We may not even be three races in to the 2019 Formula 1 season, but the pendulum has already swung quite considerably between the grid’s leading teams and drivers.

Australia saw Mercedes dominate, led by Valtteri Bottas as he crushed the field and won the race by 20 seconds, sparking suggestions of a revamped ‘Bottas 2.0’ – or, following his parc ferme chat, ‘Porridge Boss’ Bottas - following his 2018 struggles.

That then all changed in Bahrain. Ferrari rose as the dominant team, only losing a one-two after Charles Leclerc’s heartbreaking engine failure and Sebastian Vettel’s mistake, while Mercedes struggled to keep up. Bottas was particularly off the boil, appearing to step back into the shadow of teammate Lewis Hamilton he had spent much of last year in.

But on Saturday in China, qualifying appeared to swing things back to as they were in Australia: Mercedes quickest; Bottas supreme; Ferrari left scratching its head as to where its pace had gone.

China was always expected to be a truer reflection of where things stood after contrasting track layouts in Australia and Bahrain. Once again though, Mercedes’ strength through the corners showing. Ferrari really struggled to get the SF90 car hooked up enough so that its straight-line speed advantage would be enough to edge ahead of its silver rivals.

Even in the final sector – the long-right hander onto the back straight to the chequered flag, where Ferrari was supposedly mighty – Mercedes held the two quickest times in qualifying. Hamilton gained two of the three-tenths back to Vettel in that sector alone. This was despite Ferrari enjoying a 7 kp/h advantage in the speed trap, showing just how good the Mercedes was under traction and, crucially, sweeping through the tricky final corner.

Both Ferrari drivers were left frustrated after the session.

“We had it!” exclaimed Vettel. “We had it! We know why though, we know why.” Leclerc, meanwhile, opted to lay into himself: “Fuck! I did mistakes. Come on Charles, argh. Shit. Fucking stupid. Fucking stupid.”

Even when soothed by his engineer saying it had been a “good recovery”, Leclerc snapped back saying: “Not good enough for me on my side. The car was good enough. I should have done better, that’s it.”

Two races and three qualifyings down this year, and Ferrari is still struggling to replicate the ominous form it showed through pre-season testing - or even understand just where it has gone.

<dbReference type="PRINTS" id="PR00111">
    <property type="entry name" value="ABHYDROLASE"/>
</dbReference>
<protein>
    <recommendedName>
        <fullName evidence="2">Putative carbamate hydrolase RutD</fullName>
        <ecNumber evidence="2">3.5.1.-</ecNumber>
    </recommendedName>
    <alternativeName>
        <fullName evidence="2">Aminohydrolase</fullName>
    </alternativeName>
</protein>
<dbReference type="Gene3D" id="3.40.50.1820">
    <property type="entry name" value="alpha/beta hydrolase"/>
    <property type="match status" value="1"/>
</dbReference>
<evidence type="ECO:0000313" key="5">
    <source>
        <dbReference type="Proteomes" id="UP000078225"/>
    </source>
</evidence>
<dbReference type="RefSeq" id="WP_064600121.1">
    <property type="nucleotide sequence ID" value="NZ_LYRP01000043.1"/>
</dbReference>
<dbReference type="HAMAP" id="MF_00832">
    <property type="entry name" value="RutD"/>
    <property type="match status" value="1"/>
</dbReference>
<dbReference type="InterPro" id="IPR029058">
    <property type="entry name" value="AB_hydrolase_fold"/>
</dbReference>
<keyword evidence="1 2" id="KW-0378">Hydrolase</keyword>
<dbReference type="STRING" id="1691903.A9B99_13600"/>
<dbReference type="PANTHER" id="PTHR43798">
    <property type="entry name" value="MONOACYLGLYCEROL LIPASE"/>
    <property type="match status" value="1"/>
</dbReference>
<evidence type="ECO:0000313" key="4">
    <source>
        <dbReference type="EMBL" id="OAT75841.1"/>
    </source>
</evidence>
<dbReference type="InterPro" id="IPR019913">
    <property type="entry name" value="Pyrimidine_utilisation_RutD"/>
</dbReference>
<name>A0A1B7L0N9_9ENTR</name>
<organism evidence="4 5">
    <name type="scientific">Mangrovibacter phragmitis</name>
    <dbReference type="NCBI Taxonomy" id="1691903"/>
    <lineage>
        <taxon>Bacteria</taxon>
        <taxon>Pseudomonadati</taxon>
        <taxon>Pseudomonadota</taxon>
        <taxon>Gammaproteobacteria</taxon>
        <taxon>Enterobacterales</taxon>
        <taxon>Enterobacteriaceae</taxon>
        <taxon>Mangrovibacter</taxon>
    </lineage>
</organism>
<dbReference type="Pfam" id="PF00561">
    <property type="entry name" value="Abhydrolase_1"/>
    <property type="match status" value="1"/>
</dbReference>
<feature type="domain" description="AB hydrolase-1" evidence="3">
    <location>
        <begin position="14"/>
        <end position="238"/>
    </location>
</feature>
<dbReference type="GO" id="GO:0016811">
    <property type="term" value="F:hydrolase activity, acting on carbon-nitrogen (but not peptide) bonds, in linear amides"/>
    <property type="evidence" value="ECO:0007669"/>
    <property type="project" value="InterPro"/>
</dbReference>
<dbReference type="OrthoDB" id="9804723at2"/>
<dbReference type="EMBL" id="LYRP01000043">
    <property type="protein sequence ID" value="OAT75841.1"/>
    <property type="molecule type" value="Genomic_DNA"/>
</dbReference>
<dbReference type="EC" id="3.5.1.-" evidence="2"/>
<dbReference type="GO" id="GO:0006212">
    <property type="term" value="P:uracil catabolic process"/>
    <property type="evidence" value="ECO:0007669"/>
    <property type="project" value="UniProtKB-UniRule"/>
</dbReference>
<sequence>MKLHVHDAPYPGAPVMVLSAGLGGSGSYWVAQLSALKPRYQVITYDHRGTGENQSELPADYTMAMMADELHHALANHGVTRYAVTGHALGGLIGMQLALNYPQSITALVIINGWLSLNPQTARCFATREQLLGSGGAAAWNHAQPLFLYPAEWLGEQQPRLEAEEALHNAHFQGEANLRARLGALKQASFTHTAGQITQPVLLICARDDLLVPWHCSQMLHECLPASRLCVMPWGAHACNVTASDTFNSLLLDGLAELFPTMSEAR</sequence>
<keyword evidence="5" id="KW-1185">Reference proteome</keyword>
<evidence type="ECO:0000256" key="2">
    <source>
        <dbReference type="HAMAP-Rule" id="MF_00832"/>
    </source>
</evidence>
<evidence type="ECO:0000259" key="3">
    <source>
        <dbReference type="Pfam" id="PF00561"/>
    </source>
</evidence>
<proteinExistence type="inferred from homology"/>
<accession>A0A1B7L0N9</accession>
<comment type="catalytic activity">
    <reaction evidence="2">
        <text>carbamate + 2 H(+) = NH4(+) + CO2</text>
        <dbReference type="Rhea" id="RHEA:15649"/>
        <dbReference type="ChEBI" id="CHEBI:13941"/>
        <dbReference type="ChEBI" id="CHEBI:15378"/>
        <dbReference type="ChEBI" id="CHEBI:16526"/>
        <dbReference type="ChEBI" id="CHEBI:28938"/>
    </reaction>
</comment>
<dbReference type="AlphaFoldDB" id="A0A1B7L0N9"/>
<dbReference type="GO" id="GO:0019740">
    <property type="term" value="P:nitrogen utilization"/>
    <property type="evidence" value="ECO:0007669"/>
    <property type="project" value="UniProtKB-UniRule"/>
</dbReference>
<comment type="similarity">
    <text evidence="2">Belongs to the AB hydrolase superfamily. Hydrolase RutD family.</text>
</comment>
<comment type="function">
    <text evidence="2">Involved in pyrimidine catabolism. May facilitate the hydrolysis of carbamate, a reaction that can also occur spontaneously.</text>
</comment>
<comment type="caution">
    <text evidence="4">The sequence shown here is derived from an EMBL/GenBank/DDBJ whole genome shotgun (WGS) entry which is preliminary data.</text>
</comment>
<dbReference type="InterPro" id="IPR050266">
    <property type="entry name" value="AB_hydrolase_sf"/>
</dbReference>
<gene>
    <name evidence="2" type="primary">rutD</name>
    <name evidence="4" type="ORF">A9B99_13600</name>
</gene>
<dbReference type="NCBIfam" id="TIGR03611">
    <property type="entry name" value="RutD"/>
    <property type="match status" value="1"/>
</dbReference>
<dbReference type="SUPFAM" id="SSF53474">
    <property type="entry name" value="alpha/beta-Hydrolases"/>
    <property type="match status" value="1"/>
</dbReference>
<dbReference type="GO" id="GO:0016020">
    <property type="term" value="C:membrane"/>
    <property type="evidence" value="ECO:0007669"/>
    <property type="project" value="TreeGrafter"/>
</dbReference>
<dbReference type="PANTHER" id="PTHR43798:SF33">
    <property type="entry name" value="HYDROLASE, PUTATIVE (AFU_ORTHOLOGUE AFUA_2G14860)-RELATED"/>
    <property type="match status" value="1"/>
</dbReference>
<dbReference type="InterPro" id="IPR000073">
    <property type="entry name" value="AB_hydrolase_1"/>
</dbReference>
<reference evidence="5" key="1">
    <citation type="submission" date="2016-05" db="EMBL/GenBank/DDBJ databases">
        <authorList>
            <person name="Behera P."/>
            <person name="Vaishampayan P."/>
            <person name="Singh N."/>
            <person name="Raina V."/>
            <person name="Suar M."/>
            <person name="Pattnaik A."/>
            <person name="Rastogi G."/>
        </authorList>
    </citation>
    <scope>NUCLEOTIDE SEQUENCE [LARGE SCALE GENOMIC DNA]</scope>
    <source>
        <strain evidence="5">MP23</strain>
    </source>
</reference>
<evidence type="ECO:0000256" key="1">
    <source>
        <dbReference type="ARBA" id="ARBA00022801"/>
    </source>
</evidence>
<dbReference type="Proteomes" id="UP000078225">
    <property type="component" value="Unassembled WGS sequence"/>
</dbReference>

“I think we have a strong platform to work from,” said Vettel, looking for an upside. “Obviously we started off well from Barcelona, and the feeling was really strong. Since then, I think we struggled a little bit to repeat that.

“I think we are getting more and more there [with] understanding. Maybe some things related to different tracks, which Barcelona doesn’t show, because it’s different. But the car is strong, so it’s up to us to extract the performance.”

While Lewis Hamilton was able to recover from a difficult set of practice sessions to take second on the grid after some adjustments, Bottas once again looked supreme at the front. The strength seen in practice carried over to qualifying, with the Finn’s only slight wobble curiously coming in his pole lap.

“I honestly struggled a bit in Q3 to get the perfect lap,” Bottas said. “The lap was OK, not completely how I wanted. Luckily it was good enough for pole.

“Honestly, in those two runs I never got the perfect lap, there was always something, but that’s how it goes.”

Bottas was at risk of losing pole to Hamilton in their second runs as he struggled to improve on his best sector time early in the lap. Hamilton was still a couple of hundredths up even as Bottas found some time in Sector 2 – only to then do enough in the final sector to ultimately widen the gap for pole as Hamilton failed to improve his lap.

Hamilton’s most impressive lap of qualifying actually came in Q2 as he finally put everything together with his Mercedes W10. Despite running on the Medium compound tyre – allegedly 1.1 seconds per lap slower than the Softs, as per Pirelli – Hamilton turned in a 1m31.6s lap that was just 0.06 seconds slower than his best time on Softs in Q3. Bottas managed a 1m31.7s, with both of those efforts being good enough to still beat the Ferraris had they been set in Q3.

Mercedes’ strength on the harder compound tyres was clear in the early part of last year, and the trend appears to have emerged again this season. Pre-season testing saw the team recover from big issues with the softer compounds, but even in Bahrain, we saw how Hamilton struggled on the Softs before making time back up on Mediums. Like its predecessor, the W10 is more comfortable the harder the tyre gets.

We’ve seen in previous years just how important tyre management is in China. For Mercedes, stretching its legs on the harder compounds could be the key to beating Ferrari and continuing its near-perfect start to the 2019 season.

Ferrari will be hoping its speed trap advantage comes in handy tomorrow, especially down the back straight and with the added oomph of DRS this year. But if it can’t keep up with Mercedes through the twisty stuff, it may not even get the chance to put it to good use.

As the wind continues to be taken out of Ferrari’s sails, Bottas remains buoyant. We saw last year in China just how good he can be around this circuit. And if he can keep his cool and make it two wins from three tomorrow, it will only add to the early momentum that could spark a title challenge.

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